There are numerous advantages to using quadcopters as versatile test platforms. They are relatively cheap, available in a variety of sizes and their simple mechanical design means that they can be built and maintained by amateurs. Due to the multi-disciplinary nature of operating a quadcopter, academics from a number of fields need to work together in order to make significant improvements to the way quadcopters perform. Quadcopter projects are typically collaborations between computer science, electrical engineering and mechanical engineering specialists.
Military and law enforcement
Quadcopter unmanned aerial vehicles are used for surveillance and reconnaissance by military and law enforcement agencies, as well as search and rescue missions in urban environments. One such example is the Aeryon Scout, created by Canadian company Aeryon Labs, which is a small UAV that can quietly hover in place and use a camera to observe people and objects on the ground. The company claims that the machine played a key role in a drug bust in Central America by providing visual surveillance of a drug trafficker's compound deep in the jungle (Aeryon won't reveal the country's name and other specifics).
After a recreational quadcopter (or "drone") crashed on the White House lawn early in the morning of January 26, 2015, the Secret Service began a series of test flights of such equipment in order to fashion a security protocol against hostile quadcopters.
During the Battle of Mosul it was reported that commercially available quadcopters and drones were being used by Islamic State of Iraq and the Levant (ISIL) as surveillance and weapons delivery platforms using improvised cradles to drop grenades and other explosives. The ISIL drone facility became a target of Royal Air Force strike aircraft.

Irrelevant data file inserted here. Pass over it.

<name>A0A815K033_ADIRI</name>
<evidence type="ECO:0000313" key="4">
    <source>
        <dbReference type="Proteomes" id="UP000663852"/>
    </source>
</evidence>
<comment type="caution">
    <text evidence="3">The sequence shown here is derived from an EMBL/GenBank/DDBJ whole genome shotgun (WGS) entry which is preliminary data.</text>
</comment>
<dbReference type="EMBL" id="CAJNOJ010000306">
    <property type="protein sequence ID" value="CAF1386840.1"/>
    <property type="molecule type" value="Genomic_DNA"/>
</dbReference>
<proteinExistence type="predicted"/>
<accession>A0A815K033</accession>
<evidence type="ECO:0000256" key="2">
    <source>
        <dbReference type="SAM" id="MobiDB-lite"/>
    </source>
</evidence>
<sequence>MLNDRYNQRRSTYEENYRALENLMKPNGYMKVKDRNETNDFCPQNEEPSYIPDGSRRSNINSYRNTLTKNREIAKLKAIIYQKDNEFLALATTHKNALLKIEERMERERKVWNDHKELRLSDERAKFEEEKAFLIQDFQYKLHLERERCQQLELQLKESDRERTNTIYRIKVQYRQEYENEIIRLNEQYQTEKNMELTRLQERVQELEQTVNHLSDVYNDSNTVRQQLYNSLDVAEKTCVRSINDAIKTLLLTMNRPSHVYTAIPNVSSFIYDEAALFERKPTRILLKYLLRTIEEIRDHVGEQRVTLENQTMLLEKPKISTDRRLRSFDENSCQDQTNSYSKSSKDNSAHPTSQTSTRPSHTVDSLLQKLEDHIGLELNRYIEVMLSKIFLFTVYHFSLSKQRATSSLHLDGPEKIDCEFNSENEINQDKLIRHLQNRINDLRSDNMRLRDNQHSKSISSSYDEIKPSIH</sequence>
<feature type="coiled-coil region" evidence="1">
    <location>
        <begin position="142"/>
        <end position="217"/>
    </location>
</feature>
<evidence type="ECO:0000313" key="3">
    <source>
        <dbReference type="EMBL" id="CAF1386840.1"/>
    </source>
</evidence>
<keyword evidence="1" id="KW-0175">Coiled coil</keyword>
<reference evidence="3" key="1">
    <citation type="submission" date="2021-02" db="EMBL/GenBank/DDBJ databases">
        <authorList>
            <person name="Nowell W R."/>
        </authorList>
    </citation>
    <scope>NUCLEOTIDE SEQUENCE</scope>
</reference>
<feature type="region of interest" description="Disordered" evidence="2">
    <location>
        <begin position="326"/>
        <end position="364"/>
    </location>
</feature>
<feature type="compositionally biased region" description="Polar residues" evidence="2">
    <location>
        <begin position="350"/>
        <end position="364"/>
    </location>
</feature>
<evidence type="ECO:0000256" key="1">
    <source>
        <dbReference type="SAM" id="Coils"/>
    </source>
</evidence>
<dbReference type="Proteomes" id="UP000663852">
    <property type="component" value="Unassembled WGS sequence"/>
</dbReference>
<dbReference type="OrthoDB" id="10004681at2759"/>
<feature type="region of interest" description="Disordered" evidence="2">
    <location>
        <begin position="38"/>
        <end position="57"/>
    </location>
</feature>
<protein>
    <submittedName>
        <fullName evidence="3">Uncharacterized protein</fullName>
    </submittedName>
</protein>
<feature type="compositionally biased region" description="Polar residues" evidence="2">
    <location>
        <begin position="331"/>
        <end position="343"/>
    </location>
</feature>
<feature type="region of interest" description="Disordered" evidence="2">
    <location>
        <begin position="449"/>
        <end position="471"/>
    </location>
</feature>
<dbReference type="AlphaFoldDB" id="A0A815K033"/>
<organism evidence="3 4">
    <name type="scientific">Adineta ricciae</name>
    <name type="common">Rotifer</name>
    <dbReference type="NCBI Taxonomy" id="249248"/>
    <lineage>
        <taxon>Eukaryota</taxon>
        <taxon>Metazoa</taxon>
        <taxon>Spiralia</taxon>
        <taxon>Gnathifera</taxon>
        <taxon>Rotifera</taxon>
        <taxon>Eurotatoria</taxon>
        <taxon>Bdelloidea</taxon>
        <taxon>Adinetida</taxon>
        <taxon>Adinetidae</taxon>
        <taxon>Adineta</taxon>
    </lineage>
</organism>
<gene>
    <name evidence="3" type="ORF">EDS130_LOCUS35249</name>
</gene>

The largest use of quadcopters in the USA has been in the field of aerial imagery. Quadcopter UAVs are suitable for this job because of their autonomous nature and huge cost savings. Drones have also been used for light-painting photography.
In 2014 The Guardian reported that major media outlets have started to put serious effort into exploring the use of drones for reporting and verifying news on events that include floods, protests and wars.
Some media outlets and newspapers are using drones to capture photography of celebrities.
In December 2013, the Deutsche Post gathered international media attention with the project Parcelcopter, in which the company tested the shipment of medical products by drone delivery. Using a Microdrones md4-1000 quadrocopter, packages were flown from a pharmacy across the Rhine River. It was the first civilian package delivery via drones.